Carter finished with four receptions for 51 yards.
"They were in a desperate situation, or whatever you want to
call it, and there was really a tremendous difference in the
intensity, especially initially," Carter said.
"Coach Green had warned us all week. ... You look at the film
and they don't look that good, but we knew. We talked about the
challenge. There are certain things you can't explain and this is
The Bucs scored on four of five possessions in the first half,
outgaining the Vikings 297-44 and compiling a whopping 20-0 edge in
Instead, King kneeled on three straight plays to turn ball over
on downs with 35 seconds left.
"There's really nothing special to talk about," said Alstott,
who had his first 100-yard game in two years. "All 53 guys came in
here and took it personal, like we always should. This was a
must-win, and we stepped up to the plate."
The NFC Central rivals split their season series for the
ninth straight year ... Dunn (right hamstring) and receiver Jacquez
Green (left groin) were inactive for Tampa Bay ... Minnesota ran 13
offensive plays to Tampa Bay's 46 in the first half.
Brian Hoyer is the Houston Texans' starting quarterback. For how long remains uncertain.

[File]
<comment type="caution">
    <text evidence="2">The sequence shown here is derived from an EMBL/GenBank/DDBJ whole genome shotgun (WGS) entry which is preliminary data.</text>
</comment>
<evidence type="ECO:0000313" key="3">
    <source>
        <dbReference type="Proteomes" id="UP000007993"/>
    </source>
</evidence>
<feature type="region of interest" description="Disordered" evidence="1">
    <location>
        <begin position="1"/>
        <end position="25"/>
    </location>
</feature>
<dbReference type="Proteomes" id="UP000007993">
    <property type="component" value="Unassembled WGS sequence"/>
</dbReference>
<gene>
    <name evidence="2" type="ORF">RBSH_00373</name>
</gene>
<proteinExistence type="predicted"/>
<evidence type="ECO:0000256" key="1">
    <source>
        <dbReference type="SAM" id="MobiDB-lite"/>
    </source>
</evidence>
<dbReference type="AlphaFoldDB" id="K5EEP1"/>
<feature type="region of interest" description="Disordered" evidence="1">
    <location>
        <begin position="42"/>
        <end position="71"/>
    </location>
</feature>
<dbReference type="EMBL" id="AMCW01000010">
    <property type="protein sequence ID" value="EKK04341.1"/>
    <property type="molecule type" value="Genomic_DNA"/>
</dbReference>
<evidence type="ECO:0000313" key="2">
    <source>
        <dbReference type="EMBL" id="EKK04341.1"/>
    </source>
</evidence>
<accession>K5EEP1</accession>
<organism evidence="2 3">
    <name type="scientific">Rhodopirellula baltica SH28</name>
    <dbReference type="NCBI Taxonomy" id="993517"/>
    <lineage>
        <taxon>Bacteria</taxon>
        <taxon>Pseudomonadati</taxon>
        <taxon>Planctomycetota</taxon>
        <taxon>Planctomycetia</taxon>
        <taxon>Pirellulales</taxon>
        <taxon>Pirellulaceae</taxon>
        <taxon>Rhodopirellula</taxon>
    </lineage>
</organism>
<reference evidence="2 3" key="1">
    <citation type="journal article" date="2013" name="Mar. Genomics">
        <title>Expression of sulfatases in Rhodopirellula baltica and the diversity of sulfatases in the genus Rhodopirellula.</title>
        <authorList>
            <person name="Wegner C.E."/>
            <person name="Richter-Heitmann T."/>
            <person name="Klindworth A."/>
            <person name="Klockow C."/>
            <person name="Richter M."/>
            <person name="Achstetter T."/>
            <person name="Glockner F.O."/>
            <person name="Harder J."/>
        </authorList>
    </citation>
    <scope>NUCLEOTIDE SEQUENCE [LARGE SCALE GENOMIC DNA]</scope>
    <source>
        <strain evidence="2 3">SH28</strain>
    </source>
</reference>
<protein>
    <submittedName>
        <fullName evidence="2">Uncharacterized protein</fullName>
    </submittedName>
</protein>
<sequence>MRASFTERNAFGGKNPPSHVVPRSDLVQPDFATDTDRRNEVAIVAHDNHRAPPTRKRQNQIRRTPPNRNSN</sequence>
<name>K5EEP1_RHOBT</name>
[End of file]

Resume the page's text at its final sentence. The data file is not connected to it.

The Seattle Seahawks have ruled running back Marshawn Lynch out for Sunday's game against the Cincinnati Bengals due to a hamstring injury.
Stephen Gostkowski of the New England Patriots is the best kicker in the NFL, according to an NFL Nation survey of his peers.
Cowboys owner Jerry Jones understood why Greg Hardy's comments from earlier in the week were criticized, but he believes any comment made by the defensive end would have drawn extra attention.
The Dallas Cowboys plan to use Matt Cassel as the backup to Brandon Weeden for the first time since trading for him two weeks ago, sources told ESPN's Ed Werder.
Bills RB LeSean McCoy elaborated Friday on his ongoing hamstring injury, telling reporters he has a Grade 2 pull, which the team told him is typically a three- to four-week injury.